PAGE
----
Joanna Virgo

Joanna uses sophisticated materials sourced from the other side of the world to create her artworks.

‘Smalti’ is her favourite. A rectangular, Italian glass tile celebrated for its variance of colour, opacity and brilliance, it has a rich, almost fudge-like appearance, yet is as hard as stone. She says, “’Smalti’ reflects light beautifully”. “The tiles are not uniform in size or shape so you can use all sides, even creating three dimensional effects if that is what you want.”

She uses an exquisite glass bead called ‘millefiori’ or ‘a thousand flowers’ in her jewellery, as well as miniature ‘smalti’, other micro glass tiles and tiny handmade Moroccan tiles. Semi-precious gems, amber and turquoise can also be found in her collection.

Joanna is disciplined in her extensive research of materials and methods, as you would expect of someone who holds a Masters degree in Law and Administration from Warsaw University, and who worked for the Commonwealth public service before retiring to Malua Bay with husband David.

But there is undercurrent of passion and spirit of adventure in the life and art of this quiet achiever.  A refugee from behind the ‘Iron Curtain’, Joanna arrived in Australia in 1985 with her then husband. She was three months pregnant and spoke no English.  Escaping on a tourist visa, she travelled by bus through Czechoslovakia and Hungary to Austria. She says “It was so frightening yet exhilarating at the same time! At a prearranged spot, my fiancée waited for me in Vienna with the largest and most beautiful bunch of flowers, and on sighting him I told the bus driver to stop and unload my luggage—I would not be going any further.”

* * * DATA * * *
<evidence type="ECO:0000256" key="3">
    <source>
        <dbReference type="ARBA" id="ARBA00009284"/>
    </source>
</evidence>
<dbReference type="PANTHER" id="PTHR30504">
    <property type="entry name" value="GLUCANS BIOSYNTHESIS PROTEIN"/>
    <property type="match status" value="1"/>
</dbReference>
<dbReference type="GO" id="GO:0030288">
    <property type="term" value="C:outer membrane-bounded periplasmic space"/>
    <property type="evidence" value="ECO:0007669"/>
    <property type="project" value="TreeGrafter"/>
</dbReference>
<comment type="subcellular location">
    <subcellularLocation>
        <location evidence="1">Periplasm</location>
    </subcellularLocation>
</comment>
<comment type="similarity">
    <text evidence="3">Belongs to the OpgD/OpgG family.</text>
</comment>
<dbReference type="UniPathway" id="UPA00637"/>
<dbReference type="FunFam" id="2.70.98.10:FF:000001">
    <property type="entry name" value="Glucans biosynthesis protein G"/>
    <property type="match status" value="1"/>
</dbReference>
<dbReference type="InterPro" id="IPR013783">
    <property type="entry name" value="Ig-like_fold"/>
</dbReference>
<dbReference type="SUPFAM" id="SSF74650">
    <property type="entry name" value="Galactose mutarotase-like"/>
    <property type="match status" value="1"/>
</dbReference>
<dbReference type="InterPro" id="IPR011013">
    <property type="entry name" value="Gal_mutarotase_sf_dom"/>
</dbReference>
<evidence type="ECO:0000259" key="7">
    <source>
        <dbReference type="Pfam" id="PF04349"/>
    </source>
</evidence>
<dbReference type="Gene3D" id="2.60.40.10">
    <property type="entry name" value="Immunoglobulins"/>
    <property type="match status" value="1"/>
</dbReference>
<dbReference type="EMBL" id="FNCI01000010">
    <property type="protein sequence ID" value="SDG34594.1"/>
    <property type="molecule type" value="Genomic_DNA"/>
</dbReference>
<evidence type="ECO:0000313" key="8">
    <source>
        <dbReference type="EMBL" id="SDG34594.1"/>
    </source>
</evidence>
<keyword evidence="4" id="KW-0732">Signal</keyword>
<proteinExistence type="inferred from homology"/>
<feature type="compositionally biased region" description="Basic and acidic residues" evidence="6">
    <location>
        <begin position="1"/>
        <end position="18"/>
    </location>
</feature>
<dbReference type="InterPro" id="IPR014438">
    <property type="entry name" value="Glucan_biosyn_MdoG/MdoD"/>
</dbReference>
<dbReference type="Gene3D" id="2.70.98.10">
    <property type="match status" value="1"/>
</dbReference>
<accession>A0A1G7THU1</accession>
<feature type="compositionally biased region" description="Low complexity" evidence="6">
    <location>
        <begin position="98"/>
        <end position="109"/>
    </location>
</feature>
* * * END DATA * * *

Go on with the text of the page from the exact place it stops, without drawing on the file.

Joanna’s interest in mosaic (some in her family would say addiction) led her to the North African nation of Tunisia, formerly a Roman colony called Carthage. Tunisia’s Bardo museum has the world’s largest collection of ancient Roman mosaics. She says, “Visiting their National Museum and taking so many photographs of their collection was the happiest hour of my life.”

It cemented Joanna’s determination to create her own mosaics—initially Roman inspired panels. Her signature ‘Elephant’ panel is based on a Roman wall mosaic. She has since taken to experimenting with more semi-abstract works and has expanded into making mirrors framed in mosaic using locally collected shells and natural stones as well as tiles. Occasionally she will add copper beads or embossed foil into her creations. Researching current trends in contemporary mosaic, Joanna has been inspired to purchase a kiln in which to fuse glass designs for incorporation into future mosaics.

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